If the attacker doesn't have any temporary enchantments on, then hitting the creature with a magic weapon temporarily suppresses one level of enchantments on the weapon. (So, for example, if the weapon is a +3 Accuracy +4 Puissance Penetrating Weapon (2) Ghost Weapon Dancing Sword, after it hits it becomes a +2 Accuracy +3 Puissance weapon without any of that other stuff.) Conversely, if the creature hits an opponent, that opponent's armor (or other miscellaneous gear, GM's call) temporarily loses one level of enchanment.

In order to avoid this being a huge bummer, there are a few restrictions. First and foremost, loss of permanent enchantment is purely temporary. I'm leaning toward it being of 1 minute duration, as long enough to cover any but the longest fights, but short enough not to be a hassle out of combat timing. (Different hits stack effects but just reset the timer for easy book-keeping.) Secondly, this only affects spells on other people. Missile spells, area spells, and Regular spells cast on the creature itself act normally, meaning that magic users can still affect it.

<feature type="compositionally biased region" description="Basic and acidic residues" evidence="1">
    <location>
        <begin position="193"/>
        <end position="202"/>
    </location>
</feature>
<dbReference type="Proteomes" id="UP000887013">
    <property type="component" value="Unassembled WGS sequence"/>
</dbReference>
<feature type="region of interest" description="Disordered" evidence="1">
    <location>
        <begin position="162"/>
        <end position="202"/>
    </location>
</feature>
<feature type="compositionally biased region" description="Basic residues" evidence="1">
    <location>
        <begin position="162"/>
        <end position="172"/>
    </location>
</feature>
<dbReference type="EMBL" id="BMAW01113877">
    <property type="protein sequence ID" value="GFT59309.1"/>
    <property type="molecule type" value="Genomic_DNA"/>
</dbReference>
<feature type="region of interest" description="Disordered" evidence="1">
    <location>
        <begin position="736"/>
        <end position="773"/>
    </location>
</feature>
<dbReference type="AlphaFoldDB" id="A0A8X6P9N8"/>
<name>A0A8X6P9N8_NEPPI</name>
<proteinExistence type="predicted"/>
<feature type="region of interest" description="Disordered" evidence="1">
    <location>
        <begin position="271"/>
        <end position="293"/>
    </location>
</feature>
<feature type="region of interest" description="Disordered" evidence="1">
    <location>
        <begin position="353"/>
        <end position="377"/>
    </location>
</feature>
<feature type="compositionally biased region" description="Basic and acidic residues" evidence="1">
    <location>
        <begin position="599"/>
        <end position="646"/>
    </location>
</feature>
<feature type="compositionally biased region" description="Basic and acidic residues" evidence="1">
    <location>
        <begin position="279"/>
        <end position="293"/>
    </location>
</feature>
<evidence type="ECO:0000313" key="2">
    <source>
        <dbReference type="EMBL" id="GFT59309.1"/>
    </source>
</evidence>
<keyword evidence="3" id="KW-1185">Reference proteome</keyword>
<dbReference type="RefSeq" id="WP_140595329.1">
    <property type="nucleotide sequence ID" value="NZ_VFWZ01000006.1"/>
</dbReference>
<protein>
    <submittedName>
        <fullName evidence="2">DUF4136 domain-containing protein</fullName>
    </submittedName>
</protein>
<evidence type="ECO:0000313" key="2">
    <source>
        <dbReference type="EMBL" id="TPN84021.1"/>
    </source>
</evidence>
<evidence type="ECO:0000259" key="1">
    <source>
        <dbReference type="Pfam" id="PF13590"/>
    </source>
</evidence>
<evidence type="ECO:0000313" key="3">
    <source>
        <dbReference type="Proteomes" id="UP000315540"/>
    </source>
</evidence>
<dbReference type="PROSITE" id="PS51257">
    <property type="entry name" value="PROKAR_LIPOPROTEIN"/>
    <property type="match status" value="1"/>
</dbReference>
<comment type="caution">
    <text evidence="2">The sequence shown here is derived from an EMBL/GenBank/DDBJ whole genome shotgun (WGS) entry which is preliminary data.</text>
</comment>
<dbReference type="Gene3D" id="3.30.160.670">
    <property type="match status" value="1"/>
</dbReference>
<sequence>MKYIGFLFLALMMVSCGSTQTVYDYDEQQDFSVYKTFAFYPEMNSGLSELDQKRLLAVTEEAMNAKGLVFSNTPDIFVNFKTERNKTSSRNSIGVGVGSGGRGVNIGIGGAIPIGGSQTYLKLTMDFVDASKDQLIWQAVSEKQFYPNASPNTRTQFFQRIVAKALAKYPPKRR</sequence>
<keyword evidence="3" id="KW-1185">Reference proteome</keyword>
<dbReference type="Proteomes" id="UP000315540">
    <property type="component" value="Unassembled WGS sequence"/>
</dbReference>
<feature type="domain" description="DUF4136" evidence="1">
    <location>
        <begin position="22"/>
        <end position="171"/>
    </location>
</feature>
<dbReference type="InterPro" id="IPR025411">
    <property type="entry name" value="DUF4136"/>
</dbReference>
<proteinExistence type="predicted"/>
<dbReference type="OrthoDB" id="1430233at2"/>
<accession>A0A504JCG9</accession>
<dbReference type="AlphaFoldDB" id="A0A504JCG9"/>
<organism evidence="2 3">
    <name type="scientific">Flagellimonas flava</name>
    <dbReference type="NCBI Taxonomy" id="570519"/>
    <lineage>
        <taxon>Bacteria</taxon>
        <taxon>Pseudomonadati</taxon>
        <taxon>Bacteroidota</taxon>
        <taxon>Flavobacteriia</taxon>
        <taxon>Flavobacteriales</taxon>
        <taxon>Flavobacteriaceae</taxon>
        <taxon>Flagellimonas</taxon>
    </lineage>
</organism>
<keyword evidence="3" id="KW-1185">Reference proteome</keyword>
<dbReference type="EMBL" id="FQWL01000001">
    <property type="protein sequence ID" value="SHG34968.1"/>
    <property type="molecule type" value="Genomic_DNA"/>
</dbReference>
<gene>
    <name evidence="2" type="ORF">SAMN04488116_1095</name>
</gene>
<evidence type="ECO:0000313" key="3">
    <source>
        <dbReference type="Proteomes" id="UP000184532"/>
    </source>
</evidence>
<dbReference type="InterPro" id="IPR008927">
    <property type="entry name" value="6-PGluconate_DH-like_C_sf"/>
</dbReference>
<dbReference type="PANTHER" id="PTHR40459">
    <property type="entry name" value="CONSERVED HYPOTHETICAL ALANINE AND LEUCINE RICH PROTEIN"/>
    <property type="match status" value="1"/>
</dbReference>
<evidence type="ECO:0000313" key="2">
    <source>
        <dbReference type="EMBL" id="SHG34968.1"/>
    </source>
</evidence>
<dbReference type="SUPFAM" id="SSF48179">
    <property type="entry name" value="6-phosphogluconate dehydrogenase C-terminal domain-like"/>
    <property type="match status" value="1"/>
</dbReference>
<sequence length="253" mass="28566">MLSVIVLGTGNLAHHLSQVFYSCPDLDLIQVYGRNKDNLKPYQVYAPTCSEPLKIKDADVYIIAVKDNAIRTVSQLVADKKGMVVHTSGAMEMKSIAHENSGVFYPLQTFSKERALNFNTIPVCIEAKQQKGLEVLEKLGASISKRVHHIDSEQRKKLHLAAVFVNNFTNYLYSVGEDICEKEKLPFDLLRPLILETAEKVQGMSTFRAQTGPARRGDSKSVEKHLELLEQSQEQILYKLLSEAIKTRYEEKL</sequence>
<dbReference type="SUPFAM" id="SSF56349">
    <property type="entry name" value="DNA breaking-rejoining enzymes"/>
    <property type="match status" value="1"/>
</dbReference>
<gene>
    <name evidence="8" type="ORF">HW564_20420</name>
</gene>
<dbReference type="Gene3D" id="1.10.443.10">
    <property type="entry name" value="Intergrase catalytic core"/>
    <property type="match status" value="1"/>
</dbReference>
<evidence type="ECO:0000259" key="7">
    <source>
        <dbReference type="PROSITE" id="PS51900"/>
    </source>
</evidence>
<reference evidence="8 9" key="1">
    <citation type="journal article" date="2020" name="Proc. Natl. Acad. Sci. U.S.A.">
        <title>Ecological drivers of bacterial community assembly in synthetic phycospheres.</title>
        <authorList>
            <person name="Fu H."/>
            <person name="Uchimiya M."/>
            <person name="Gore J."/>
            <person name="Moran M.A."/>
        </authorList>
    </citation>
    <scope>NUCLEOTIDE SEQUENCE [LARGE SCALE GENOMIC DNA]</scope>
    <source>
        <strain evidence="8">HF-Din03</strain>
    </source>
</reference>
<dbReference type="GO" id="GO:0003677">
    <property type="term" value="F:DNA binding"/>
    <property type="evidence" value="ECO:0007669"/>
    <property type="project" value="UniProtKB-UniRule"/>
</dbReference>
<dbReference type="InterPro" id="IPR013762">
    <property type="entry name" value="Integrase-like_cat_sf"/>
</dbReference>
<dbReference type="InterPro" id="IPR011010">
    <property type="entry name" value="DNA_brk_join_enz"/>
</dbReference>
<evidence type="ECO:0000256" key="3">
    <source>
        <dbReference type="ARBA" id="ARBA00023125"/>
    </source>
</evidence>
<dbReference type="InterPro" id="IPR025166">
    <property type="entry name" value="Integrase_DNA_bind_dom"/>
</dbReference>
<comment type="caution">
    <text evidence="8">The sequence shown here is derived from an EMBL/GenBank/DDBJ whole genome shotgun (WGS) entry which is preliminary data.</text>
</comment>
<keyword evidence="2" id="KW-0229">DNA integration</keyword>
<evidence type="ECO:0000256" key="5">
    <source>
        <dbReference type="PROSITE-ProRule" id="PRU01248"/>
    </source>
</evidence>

Since I'm not trying to sell books, I'm not going to stat up this power according to the RAW. Instead, I'll just note it down like so:

Dispel Magic Aura: This aura suppresses magic. Anyone who touches or is touched by the creature with this power immediately loses all spells cast on himself or being concentrated on at the moment of contact, subject to the resistance of the highest spell level in effect. In addition, any strike on the creature suppresses on 'level' of enchantment on the striking object for one minute, with multiple strikes causing cumulative effect but not cumulative time. Any hit by the creature suppresses one 'level' of enchantment on the armor or miscellaneous gear of the person hit, in the same way.